Big Bed Leveling Tips?

I recently acquired a Creality CR-10 s5 in order to print large (to me) case parts for six replica Xerox Alto displays that I’m creating for a museum exhibit. At first I was really struggling to level the bed though I’ve leveled many a smaller bed like a Prusa Mini and an Ender 3.

I have a working process but I’d love to hear tips from folks who have experience with print beds around the 500mm x 500mm size.

One thing I’ve learned is that on my printer it’s pointless to level the bed when it’s cold because when the bed heats to temperature for the first layer it seems to warp. Luckily, so far the heated warp is consistently the same shape and once leveled it can cool and reheat without requiring another leveling.

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My approach so far (350mm x 350mm so not as big, but still) has been to buy a piece of cast aluminum tool plate, attach a silicone heater to it (I use AC mains voltage), and use a kinematic mount. Cast toolplate doesn’t have the anisotrophies of wrought plate and doesn’t warp particularly.

The wrought bed I was working with before that upgrade definitely warped when heated and it drove me nuts trying to compensate. I didn’t have a probe, so I used a 7x7 manual probe session to get a bed height map and that was really painful.

I upgraded lots of other stuff (almost the whole printer) when moving to the actually flat bed, and then I didn’t need to probe. :smiley:

How about investing in a BLTouch?

Just be aware of the wiring, units designed for different printers have different wiring looms, and they can make some magic smoke !

That will give you mesh bed leveling. There is probably a version of the firmware on CReality site for a configured version of the firmware.

The CR-10s5 comes standard with the CL Touch probe but so far I’m a bit underwhelmed by it. It’s possible that I’m not using it correctly but I’ve followed both Creality’s instructions and a few YouTubers’ who have historically been well informed and my results have not impressed. Now that I have a process for manually leveling I’ll probably give it another few rounds of tests to see if it can actually help.

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Yes, I thought about upgrading the bed to something more stable but my plan is to complete this project and then to sell the machine as I don’t want a printer this large taking up my limited shop volume. I usually work at 1:6 scale so small and medium beds work fine for me.

That said, I suppose whoever buys the machine might appreciate the upgrade.

I think the only way that matters for you now is whether the unflatness interferes with the parts you are making. If the only problem is bed adhesion, and you don’t have a probe, I’d say heat up the bed and do a large manual bed mesh. Might require you building new firmware; what firmware are you using?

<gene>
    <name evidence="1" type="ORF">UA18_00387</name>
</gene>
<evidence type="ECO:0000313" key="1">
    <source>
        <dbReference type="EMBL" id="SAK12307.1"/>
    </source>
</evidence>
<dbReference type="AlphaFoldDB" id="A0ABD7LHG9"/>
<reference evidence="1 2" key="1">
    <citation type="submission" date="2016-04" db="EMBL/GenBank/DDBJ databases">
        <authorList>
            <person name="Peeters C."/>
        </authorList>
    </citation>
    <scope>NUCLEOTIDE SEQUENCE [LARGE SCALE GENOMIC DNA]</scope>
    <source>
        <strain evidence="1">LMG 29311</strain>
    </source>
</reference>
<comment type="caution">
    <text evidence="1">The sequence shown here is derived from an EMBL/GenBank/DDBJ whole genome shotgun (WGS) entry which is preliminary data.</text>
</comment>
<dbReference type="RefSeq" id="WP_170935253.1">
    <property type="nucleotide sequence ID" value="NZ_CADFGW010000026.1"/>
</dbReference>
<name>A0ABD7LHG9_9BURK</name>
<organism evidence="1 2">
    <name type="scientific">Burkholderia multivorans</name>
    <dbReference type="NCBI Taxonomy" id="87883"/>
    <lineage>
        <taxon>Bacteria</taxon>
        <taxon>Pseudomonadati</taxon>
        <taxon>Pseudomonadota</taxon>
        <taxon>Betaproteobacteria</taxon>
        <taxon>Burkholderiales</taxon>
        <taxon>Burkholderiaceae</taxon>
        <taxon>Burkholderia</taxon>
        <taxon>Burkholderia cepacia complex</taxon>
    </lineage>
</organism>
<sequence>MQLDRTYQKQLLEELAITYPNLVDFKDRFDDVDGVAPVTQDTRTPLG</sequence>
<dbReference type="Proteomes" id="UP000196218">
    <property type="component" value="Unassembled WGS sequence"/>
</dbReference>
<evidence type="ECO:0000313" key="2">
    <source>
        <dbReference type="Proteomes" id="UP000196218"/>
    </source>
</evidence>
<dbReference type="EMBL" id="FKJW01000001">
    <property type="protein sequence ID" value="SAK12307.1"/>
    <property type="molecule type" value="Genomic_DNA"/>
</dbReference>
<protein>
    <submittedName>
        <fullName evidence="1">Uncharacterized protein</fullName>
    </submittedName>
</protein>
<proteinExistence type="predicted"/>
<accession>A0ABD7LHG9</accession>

I’m still using the stock Marlin that Creality put on the printer. It’s connected to an RPi running Octoprint.

As much as I like to fix things that aren’t broken, unless I run into problems with my current process I think I’ll leave it alone. It’s almost finished with a 1:4 print of all of the display case parts and so far it’s had no issue.

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If there’s no functional problem, don’t break it! :grin:


Hi there, I have also owned a large anet printer that was not even close to the build quality of the creality you are using. If your only issue is the warping you should not blame the leveling process but the uneven distribution of heat across the bed. Also, a bed should not require such an intensive leveling process as it is done usually once and then after you have physically changed something with the printer, like firmware or mechanical pieces. If the warping is the main issue I can recommend to use some hairspray across the delicate corners of the bed, where the prints seems to warp or bottom layers do not stick. Also make sure that the area where you have storeed the printer is not affected by air drafts or is highly circulated as it affects the overall temperature across the heatbed causing such issues. Good luck

Well, it turns out that Creality shipped my CR-10s5 without filament runout detection so I ended up building new Marlin firmware. Other than needing to uncomment a status message flag and the runout flag, I didn’t need to change the CR-10s5 defaults provided by the Marlin team. I did need to clear out the EEPROM file and reset offsets for each axis of the Z-probe, though.

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I bet you found that out the hard way… :frowning:

Ha! Luckily I was printing test coupons and I noticed that the spool was almost empty before it actually ran out. So, I let it run out and that’s how I discovered that the stock firmware wasn’t set up for runout detection. You better believe that I fixed that before starting a six day print!